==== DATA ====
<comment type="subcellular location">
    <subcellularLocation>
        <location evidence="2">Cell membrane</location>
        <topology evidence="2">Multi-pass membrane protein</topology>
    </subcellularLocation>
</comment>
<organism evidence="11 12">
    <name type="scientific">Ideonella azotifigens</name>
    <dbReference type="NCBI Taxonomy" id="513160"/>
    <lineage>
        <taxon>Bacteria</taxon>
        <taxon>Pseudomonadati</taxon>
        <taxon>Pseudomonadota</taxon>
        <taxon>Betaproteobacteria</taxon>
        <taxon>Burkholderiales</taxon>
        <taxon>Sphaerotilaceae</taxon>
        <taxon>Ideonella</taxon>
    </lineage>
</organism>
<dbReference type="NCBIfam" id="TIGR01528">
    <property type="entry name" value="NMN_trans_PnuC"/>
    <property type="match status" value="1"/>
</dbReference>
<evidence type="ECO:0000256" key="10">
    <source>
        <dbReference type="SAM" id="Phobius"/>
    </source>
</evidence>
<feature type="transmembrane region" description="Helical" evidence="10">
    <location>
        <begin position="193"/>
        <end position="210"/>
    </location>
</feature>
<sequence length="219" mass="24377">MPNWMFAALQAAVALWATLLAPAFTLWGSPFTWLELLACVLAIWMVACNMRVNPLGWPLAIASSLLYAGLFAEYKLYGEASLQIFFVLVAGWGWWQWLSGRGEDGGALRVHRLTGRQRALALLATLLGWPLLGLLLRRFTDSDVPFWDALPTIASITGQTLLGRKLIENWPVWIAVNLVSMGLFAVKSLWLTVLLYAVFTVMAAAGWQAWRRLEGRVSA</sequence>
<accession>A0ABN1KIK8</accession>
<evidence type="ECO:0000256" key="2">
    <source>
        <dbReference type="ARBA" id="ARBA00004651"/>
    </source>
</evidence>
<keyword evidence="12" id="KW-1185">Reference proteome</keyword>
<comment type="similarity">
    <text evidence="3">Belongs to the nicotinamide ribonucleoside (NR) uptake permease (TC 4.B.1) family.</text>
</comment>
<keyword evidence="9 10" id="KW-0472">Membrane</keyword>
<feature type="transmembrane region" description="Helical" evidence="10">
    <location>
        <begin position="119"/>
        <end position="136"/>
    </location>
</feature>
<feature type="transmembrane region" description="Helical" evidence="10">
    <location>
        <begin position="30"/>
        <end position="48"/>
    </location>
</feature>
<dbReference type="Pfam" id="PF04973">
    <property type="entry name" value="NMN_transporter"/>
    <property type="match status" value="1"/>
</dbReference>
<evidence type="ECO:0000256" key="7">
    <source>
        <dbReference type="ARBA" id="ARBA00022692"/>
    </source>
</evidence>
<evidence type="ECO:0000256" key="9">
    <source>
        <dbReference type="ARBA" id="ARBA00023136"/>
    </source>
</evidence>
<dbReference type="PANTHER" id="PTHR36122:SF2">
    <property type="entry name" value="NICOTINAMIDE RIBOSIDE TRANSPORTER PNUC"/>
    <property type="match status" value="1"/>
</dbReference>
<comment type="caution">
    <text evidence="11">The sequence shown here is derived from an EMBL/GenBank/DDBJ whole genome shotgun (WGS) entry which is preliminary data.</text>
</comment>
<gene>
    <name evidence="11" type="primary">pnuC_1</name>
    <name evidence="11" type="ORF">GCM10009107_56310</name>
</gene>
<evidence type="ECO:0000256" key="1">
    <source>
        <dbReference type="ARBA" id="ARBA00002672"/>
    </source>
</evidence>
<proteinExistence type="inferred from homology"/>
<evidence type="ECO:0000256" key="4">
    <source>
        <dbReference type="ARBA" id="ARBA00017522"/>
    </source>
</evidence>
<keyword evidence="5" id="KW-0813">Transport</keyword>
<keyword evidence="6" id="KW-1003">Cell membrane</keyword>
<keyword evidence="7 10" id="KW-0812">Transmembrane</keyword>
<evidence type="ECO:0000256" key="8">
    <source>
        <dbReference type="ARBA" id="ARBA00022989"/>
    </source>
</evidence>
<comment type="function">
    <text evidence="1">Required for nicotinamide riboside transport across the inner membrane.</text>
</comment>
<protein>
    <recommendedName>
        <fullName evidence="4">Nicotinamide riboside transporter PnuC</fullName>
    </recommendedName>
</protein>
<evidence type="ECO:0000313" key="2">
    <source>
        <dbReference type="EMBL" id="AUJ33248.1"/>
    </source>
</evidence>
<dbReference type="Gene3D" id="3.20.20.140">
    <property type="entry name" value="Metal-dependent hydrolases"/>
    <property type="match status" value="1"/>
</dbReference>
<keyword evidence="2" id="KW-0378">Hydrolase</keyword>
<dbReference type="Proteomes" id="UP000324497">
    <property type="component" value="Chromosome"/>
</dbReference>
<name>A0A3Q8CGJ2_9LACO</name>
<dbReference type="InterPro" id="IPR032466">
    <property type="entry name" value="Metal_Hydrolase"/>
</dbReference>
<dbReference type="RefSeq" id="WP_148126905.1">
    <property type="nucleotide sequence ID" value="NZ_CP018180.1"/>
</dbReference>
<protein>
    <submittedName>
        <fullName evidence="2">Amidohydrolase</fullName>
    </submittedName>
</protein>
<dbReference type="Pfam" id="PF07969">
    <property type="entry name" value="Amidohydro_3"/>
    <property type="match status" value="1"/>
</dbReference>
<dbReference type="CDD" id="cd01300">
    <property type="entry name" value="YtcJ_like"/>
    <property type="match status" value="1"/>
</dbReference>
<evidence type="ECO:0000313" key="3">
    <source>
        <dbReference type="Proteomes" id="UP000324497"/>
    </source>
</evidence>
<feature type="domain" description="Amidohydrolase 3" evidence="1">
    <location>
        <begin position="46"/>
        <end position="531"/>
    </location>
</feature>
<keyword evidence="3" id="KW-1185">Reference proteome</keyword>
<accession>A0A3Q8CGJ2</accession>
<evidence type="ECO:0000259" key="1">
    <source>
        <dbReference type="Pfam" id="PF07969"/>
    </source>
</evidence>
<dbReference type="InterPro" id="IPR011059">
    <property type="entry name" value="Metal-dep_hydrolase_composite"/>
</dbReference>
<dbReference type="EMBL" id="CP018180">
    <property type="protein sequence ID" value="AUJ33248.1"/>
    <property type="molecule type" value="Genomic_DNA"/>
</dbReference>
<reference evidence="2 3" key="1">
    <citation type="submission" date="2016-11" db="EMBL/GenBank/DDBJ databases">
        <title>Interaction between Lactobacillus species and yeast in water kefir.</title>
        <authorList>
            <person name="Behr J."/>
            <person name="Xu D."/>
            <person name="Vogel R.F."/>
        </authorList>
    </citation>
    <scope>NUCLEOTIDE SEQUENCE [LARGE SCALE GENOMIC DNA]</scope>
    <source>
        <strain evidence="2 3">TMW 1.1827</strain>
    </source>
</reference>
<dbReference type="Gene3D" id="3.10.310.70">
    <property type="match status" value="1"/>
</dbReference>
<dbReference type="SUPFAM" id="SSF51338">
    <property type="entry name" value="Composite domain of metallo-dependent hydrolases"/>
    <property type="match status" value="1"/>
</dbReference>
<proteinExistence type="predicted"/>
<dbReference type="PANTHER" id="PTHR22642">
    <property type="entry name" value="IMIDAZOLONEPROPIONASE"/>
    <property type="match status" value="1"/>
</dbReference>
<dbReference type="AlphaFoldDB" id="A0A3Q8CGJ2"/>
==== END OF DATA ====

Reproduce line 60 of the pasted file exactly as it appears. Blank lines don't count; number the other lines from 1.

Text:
    <property type="entry name" value="NMN_transporter"/>